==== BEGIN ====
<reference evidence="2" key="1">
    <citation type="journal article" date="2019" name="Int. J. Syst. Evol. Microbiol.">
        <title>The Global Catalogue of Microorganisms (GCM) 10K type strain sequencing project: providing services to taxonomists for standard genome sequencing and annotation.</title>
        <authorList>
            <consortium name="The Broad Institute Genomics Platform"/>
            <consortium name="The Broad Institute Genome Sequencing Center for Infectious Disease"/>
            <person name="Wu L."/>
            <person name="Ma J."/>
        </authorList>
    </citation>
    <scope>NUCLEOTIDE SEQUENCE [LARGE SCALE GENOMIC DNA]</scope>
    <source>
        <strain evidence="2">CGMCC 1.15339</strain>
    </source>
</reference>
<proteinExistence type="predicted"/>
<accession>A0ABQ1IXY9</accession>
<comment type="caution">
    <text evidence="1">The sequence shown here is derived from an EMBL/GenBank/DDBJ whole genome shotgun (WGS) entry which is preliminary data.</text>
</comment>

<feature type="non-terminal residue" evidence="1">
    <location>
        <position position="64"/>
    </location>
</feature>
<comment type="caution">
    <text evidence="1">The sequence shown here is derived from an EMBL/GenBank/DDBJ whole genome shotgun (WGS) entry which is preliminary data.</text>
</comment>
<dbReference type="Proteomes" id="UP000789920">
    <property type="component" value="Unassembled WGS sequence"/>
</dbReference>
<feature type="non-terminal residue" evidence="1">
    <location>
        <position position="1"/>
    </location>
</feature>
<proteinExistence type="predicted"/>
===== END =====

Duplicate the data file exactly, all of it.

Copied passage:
<reference evidence="2" key="1">
    <citation type="journal article" date="2019" name="Int. J. Syst. Evol. Microbiol.">
        <title>The Global Catalogue of Microorganisms (GCM) 10K type strain sequencing project: providing services to taxonomists for standard genome sequencing and annotation.</title>
        <authorList>
            <consortium name="The Broad Institute Genomics Platform"/>
            <consortium name="The Broad Institute Genome Sequencing Center for Infectious Disease"/>
            <person name="Wu L."/>
            <person name="Ma J."/>
        </authorList>
    </citation>
    <scope>NUCLEOTIDE SEQUENCE [LARGE SCALE GENOMIC DNA]</scope>
    <source>
        <strain evidence="2">CGMCC 1.15339</strain>
    </source>
</reference>
<proteinExistence type="predicted"/>
<accession>A0ABQ1IXY9</accession>
<comment type="caution">
    <text evidence="1">The sequence shown here is derived from an EMBL/GenBank/DDBJ whole genome shotgun (WGS) entry which is preliminary data.</text>
</comment>

<feature type="non-terminal residue" evidence="1">
    <location>
        <position position="64"/>
    </location>
</feature>
<comment type="caution">
    <text evidence="1">The sequence shown here is derived from an EMBL/GenBank/DDBJ whole genome shotgun (WGS) entry which is preliminary data.</text>
</comment>
<dbReference type="Proteomes" id="UP000789920">
    <property type="component" value="Unassembled WGS sequence"/>
</dbReference>
<feature type="non-terminal residue" evidence="1">
    <location>
        <position position="1"/>
    </location>
</feature>
<proteinExistence type="predicted"/>